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Breaking Barriers: Global survey unveils challenges faced by professionals supporting deafblind individuals

Monash University 3 mins read

Ahead of Deafblind Awareness Week, a global survey from Monash University reveals the challenges and opportunities to supporting deafblind individuals. 

In collaboration with Able Australia and the National Accreditation Authority for Translators and Interpreters (NAATI), researchers from the Faculty of Arts at Monash University have conducted a global survey on the experiences and perspectives of professionals who provide support services to deafblind individuals. 

The survey, which received responses from 324 professionals across 36 countries, examined the roles and educational backgrounds of interpreters, support workers, and other professionals engaged in providing support services to deafblind individuals. The results shed light on the challenges faced by these professionals and uncover the need for improved training and recognition in the field.

The researchers, led by Associate professor Louisa Willoughby from the Faculty of Arts at Monash University, found that interpreters and support workers overwhelmingly reported having learnt their skills on the job, and that they have a huge appetite for further formal training. 

Around half of the participants had less than 15 hours of professional development on deafblind communication across their entire careers. 

Availability and cost of training are key barriers to boosting training attendance, with many people employed casually without employer funding to attend training sessions. 

Associate Professor Willoughby explains that there is an urgent need for enhanced training and standardised credentialing for professionals in the field. 

“The research findings have provided invaluable insights into the experiences of professionals supporting deafblind individuals worldwide. It is crucial that we recognise the importance of training and proper remuneration to maintain a skilled and committed workforce,” she said. 

“By addressing these challenges, we can ensure that high-quality services are provided to deafblind individuals, while also attracting and retaining skilled professionals in the sector. Through our work, we’re urging stakeholders and policymakers to establish structured training programs and improved employment conditions for these professionals," said Associate Professor Willoughby.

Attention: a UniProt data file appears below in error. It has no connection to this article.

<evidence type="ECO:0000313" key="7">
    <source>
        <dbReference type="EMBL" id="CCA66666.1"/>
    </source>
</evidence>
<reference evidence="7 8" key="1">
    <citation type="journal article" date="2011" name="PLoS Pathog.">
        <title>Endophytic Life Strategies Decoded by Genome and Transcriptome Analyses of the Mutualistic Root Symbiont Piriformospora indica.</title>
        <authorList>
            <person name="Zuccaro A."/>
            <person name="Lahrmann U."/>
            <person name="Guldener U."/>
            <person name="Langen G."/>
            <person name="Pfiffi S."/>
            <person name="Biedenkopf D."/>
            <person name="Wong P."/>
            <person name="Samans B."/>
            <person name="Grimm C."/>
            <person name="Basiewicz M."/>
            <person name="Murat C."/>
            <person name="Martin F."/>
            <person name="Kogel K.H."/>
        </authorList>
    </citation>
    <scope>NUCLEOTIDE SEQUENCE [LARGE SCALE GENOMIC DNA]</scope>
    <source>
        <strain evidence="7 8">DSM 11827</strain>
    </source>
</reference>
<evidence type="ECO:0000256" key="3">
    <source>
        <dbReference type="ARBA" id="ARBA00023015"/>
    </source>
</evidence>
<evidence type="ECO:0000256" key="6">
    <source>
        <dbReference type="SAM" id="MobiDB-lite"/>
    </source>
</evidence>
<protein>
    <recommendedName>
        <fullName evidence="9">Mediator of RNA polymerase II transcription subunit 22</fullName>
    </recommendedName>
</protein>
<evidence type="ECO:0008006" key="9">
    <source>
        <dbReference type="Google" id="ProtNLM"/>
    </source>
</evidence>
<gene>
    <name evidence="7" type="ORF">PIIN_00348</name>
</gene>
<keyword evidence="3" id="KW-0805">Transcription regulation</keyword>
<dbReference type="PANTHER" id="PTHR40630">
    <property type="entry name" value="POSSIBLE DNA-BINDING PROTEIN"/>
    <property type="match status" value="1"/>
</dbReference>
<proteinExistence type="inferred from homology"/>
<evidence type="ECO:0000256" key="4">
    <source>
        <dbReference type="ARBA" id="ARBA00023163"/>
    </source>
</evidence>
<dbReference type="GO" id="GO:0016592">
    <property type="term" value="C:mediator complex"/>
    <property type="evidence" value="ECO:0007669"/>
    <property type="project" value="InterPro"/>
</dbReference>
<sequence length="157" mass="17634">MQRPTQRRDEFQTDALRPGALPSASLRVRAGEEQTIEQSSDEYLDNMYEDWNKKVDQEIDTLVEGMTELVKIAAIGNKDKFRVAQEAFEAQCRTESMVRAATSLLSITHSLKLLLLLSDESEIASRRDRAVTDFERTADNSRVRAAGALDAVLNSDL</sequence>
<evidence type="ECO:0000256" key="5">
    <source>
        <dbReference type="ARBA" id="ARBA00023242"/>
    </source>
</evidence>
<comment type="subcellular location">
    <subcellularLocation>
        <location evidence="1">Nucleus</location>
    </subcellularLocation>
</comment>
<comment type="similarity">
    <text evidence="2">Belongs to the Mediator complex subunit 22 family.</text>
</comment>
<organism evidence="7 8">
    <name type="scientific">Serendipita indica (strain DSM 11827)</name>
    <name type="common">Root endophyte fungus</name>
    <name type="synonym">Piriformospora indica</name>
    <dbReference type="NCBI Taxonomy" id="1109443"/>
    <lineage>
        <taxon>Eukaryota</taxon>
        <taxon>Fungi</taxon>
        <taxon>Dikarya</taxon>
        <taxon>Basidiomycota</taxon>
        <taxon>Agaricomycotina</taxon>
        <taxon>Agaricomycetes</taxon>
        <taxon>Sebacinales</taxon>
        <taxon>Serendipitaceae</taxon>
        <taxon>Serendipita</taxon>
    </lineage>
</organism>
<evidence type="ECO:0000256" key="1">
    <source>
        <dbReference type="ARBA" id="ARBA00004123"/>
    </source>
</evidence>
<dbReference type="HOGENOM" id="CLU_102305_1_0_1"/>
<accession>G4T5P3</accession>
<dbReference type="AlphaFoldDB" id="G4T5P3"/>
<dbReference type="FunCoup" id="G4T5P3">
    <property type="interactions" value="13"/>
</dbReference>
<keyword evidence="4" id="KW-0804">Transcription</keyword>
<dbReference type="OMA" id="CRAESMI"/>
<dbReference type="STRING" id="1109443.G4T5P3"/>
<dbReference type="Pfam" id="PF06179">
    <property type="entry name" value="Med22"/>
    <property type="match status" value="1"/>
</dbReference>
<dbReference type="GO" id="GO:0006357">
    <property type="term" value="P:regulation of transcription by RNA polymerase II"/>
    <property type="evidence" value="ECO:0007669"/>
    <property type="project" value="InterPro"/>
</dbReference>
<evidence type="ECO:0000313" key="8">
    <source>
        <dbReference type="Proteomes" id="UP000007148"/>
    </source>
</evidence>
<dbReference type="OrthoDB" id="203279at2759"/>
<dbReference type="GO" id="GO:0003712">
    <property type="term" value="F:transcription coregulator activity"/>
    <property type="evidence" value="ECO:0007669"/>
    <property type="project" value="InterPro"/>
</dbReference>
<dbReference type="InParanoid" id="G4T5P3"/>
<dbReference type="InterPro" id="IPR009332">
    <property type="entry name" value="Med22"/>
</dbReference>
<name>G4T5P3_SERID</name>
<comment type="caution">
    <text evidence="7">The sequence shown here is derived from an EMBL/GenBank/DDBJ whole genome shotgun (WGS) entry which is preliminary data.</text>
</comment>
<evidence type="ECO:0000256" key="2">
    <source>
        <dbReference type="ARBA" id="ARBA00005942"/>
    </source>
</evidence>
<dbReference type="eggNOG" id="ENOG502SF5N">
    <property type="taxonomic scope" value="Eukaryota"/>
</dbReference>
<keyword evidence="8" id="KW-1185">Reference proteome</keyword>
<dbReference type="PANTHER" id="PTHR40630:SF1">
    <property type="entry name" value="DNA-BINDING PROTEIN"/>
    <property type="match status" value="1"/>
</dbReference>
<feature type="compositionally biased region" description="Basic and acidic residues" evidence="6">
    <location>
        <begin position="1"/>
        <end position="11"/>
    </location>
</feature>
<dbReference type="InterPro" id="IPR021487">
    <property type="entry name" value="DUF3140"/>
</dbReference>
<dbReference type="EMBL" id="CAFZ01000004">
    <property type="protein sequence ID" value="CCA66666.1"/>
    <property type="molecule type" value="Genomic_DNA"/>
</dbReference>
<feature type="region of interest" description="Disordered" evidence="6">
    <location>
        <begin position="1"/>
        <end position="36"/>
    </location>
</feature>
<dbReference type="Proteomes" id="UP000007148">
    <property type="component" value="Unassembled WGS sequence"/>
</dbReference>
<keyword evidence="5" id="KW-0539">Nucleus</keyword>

Norway is the only country in the world where sign language interpreters are routinely trained to work with deafblind people as part of their initial interpreter education. Norway is also a country where a communication strategy called ‘haptics’ is widely used that teaches interpreters how to convey environmental information about the specific setting to deafblind people. 

In America, survey participants often reported using ProTactile with their clients. Advanced by its protagonists as a distinct, tactile-based language, ProTactile features signing on arms, shoulders, upper legs and backs, relying on contact space and reciprocity. 

Meredith Prain, National Head of Research and Centre of Excellence at Able Australia said the report will highlight the desperate need for a national training program. 

“The introduction of a national training program to develop competencies of both communication guides and Auslan interpreters working with Australians with deafblindness is needed urgently,” said Ms Prain.

“While there is now more funding to provide communication guides and Auslan interpreting services through individuals’ NDIS plans, this report clearly demonstrates the need for adequate and appropriate training of staff providing these services to deafblind Australians.” 

A lack of training not only affects the quality of communication between deafblind people and the professionals who work with them, but also makes it challenging and frustrating for new people to learn these skills on the job, exacerbating already severe workforce shortages in this area.

NAATI CEO, Mark Painting, says the report will be a welcomed addition to an under-researched area. 

“Monash’s report on professionals working with deafblind people is a welcome addition to a sorely under-researched area. We look forward to the impact this research will have on deafblind communication training and professional development opportunities for interpreters,” said Mr Painting. 

This study was conducted as part of the Australian Research Council funded Linkage Project, ‘Deafblind communication: Building professional competencies’.

To view the report, please visit: Professionals working with deafblind people: Results of a global survey

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Associate Professor Louisa Willoughby, Monash Faculty of Arts
Dr Jim Hlavac, Monash Faculty of Arts


Hande Cater, Senior Media and Communications Advisor
T: +61 3 9903 4840 
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Monash Media
T: +61 (0) 3 9903 4840

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